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Oil Futures Settle At Near 6-month High

Crude oil prices ended notably higher, extending gains from previous session, amid rising prospects of a shortage in crude supply in the global market.

The U.S. government's decision to stop granting sanctions waivers that allow limited imports of Iranian crude pushed oil prices up north on Monday and the trend continued today as well.

West Texas Intermediate Crude oil futures for June ended up $0.75, or 1.1%, at $66.30 a barrel, a near six-month high.

Brent crude futures for June rose to a high of $74.73, the best level in about six months, before dropping down to around $74.55 a barrel.

On Monday, crude oil futures for June ended up $1.70, or 2.66%, at $65.70 a barrel.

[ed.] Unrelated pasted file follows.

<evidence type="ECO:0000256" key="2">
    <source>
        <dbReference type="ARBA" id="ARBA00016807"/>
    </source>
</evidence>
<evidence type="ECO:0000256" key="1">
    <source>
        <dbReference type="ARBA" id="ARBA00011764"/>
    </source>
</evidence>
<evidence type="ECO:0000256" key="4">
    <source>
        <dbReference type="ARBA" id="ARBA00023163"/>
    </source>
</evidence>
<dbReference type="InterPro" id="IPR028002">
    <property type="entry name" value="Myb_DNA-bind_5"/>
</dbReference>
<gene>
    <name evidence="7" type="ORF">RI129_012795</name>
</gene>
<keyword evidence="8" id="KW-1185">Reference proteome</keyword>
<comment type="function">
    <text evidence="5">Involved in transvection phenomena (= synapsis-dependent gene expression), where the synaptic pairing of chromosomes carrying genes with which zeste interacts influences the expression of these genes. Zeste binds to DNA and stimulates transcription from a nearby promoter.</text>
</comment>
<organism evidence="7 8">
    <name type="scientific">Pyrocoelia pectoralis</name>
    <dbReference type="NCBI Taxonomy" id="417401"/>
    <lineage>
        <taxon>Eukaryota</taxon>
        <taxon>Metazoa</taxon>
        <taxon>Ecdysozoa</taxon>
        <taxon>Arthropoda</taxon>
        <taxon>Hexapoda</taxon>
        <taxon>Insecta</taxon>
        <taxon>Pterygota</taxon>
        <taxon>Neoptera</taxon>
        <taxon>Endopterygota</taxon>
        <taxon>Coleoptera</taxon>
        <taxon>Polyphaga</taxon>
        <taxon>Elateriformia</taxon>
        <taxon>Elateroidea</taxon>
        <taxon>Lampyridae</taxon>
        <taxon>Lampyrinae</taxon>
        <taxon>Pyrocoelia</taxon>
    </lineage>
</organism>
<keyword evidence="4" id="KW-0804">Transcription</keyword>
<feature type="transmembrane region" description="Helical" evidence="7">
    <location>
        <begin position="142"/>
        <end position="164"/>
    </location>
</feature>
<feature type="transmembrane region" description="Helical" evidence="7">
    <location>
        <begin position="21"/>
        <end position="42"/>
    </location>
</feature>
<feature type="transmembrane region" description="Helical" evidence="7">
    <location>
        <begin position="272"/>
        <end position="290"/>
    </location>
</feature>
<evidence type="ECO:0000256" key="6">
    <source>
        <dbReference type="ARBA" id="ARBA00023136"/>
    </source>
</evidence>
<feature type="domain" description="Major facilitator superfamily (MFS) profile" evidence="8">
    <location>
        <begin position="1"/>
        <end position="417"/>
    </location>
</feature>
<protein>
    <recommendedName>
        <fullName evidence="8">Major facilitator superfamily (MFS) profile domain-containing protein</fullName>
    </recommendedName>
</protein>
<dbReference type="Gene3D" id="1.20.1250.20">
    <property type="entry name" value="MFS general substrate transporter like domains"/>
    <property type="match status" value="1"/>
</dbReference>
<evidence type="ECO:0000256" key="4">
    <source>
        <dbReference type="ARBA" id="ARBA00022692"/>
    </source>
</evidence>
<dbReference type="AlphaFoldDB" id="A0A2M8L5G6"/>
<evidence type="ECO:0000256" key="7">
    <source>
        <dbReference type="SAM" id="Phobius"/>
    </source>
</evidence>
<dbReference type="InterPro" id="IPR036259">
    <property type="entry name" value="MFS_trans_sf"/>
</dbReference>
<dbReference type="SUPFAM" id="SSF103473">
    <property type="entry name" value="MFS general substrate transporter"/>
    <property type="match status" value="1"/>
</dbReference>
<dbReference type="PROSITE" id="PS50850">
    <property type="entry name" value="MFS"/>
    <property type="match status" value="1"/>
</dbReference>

The U.S. on Monday came out with an announcement on Monday, saying it would not extend waivers to buy Iranian crude oil for India, China, Turkey, Japan and South Korea when those waivers expire early next month.

The buyers of Iranian oil have to stop purchases by May 1 or face sanctions, it said.

Following U.S.'s decision, Iran has threatened that it will shut the Strait of Hormuz, a key chokepoint for Persian Gulf crude producers, according to a report in Bloomberg.

Saudi Arabia's energy minister Khalid Al-Falih said in a statement that the country would coordinate with other crude producers to ensure that adequate supplies are available and the market "does not go out of balance."

"In the next few weeks, the Kingdom will be consulting closely with other producing countries and key oil consuming nations to ensure a well-balanced and stable oil market, for the benefits of producers and consumers as well as the stability of the world economy."

Meanwhile, traders are looking ahead to the weekly oil reports. The American Petroleum Institute is scheduled to release its weekly oil report later in the day, while the Energy Information Administration's crude inventory data is due Wednesday morning.

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